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Exome-Wide Rare Variant Analyses in Sudden Infant Death Syndrome

Research output: Contribution to journalArticle

  • David J. Tester
  • Leonie C.H. Wong
  • Pritha Chanana
  • Belinda Gray
  • Amie Jaye
  • Jared M. Evans
  • Margaret Evans
  • Peter Fleming
  • Iona Jeffrey
  • Marta Cohen
  • Jacob Tfelt-Hansen
  • Michael A. Simpson
  • Elijah R. Behr
  • Michael J. Ackerman
Original languageEnglish
Pages (from-to)423-428.e11
Number of pages17
JournalJournal of Pediatrics
Volume203
Early online date26 Sep 2018
DOIs
DateAccepted/In press - 8 Aug 2018
DateE-pub ahead of print - 26 Sep 2018
DatePublished (current) - Dec 2018

Abstract

Objective: To determine whether a monogenic basis explains sudden infant death syndrome (SIDS) using an exome-wide focus. Study design: A cohort of 427 unrelated cases of SIDS (257 male; average age = 2.7 ± 1.9 months) underwent whole-exome sequencing. Exome-wide rare variant analyses were carried out with 278 SIDS cases of European ancestry (173 male; average age = 2.7 ± 1.98 months) and 973 ethnic-matched controls based on 6 genetic models. Ingenuity Pathway Analysis also was performed. The cohort was collected in collaboration with coroners, medical examiners, and pathologists by St George's University of London, United Kingdom, and Mayo Clinic, Rochester, Minnesota. Whole-exome sequencing was performed at the Genomic Laboratory, Kings College London, United Kingdom, or Mayo Clinic's Medical Genome Facility, Rochester, Minnesota. Results: Although no exome-wide significant (P < 2.5 × 10−6) difference in burden of ultra-rare variants was detected for any gene, 405 genes had a greater prevalence (P <.05) of ultra-rare nonsynonymous variants among cases with 17 genes at P <.005. Some of these potentially overrepresented genes may represent biologically plausible novel candidate genes for a monogenic basis for a portion of patients with SIDS. The top canonical pathway identified was glucocorticoid biosynthesis (P =.01). Conclusions: The lack of exome-wide significant genetic associations indicates an extreme heterogeneity of etiologies underlying SIDS. Our approach to understanding the genetic mechanisms of SIDS has far reaching implications for the SIDS research community as a whole and may catalyze new evidence-based SIDS research across multiple disciplines. Perturbations in glucocorticoid biosynthesis may represent a novel SIDS-associated biological pathway for future SIDS investigative research.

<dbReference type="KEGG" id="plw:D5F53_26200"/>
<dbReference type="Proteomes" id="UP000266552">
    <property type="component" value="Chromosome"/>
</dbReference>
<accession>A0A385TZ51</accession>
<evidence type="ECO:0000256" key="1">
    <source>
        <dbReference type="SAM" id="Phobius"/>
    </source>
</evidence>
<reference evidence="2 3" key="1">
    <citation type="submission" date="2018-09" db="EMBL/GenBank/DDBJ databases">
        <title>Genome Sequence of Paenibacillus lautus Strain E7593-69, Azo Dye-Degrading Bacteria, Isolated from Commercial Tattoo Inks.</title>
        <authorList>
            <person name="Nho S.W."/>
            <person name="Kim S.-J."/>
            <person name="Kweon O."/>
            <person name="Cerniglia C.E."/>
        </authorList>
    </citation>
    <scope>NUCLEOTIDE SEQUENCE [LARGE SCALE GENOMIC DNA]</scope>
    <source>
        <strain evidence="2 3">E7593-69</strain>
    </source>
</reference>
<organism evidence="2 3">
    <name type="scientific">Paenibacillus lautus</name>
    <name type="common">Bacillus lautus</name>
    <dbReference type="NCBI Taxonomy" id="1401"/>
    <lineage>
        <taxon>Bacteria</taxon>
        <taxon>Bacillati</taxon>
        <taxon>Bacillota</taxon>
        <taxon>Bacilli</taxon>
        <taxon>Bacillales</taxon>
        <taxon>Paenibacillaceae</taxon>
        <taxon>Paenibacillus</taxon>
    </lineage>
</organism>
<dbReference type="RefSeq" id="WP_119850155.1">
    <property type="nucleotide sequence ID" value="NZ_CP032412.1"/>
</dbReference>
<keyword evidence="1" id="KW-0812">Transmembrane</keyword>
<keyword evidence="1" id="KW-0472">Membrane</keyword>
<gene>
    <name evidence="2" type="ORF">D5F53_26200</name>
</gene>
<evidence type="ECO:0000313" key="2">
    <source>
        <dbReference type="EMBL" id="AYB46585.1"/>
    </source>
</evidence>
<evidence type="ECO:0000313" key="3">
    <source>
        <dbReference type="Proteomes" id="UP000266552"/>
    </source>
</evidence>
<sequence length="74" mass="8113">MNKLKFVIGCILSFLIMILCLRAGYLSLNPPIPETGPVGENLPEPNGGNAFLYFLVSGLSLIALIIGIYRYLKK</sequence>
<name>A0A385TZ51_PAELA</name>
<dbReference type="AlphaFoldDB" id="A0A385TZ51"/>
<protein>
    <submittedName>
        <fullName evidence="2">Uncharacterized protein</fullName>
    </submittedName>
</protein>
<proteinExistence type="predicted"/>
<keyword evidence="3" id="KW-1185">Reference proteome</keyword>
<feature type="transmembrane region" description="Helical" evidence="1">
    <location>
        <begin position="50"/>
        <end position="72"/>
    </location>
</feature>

Research areas

  • inherited cardiac conditions, molecular autopsy, sudden infant death syndrome, whole exome sequencing

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  • Full-text PDF (accepted author manuscript)

    Rights statement: This is the author accepted manuscript (AAM). The final published version (version of record) is available online via Elsevier at https://www.sciencedirect.com/science/article/pii/S0022347618311211 . Please refer to any applicable terms of use of the publisher.

    Accepted author manuscript, 450 KB, PDF document

    Licence: CC BY-NC-ND

  • Supplementary information PDF

    Rights statement: This is the author accepted manuscript (AAM). The final published version (version of record) is available online via Elsevier at https://www.sciencedirect.com/science/article/pii/S0022347618311211 . Please refer to any applicable terms of use of the publisher.

    Accepted author manuscript, 1 MB, PDF document

    Licence: CC BY-NC-ND

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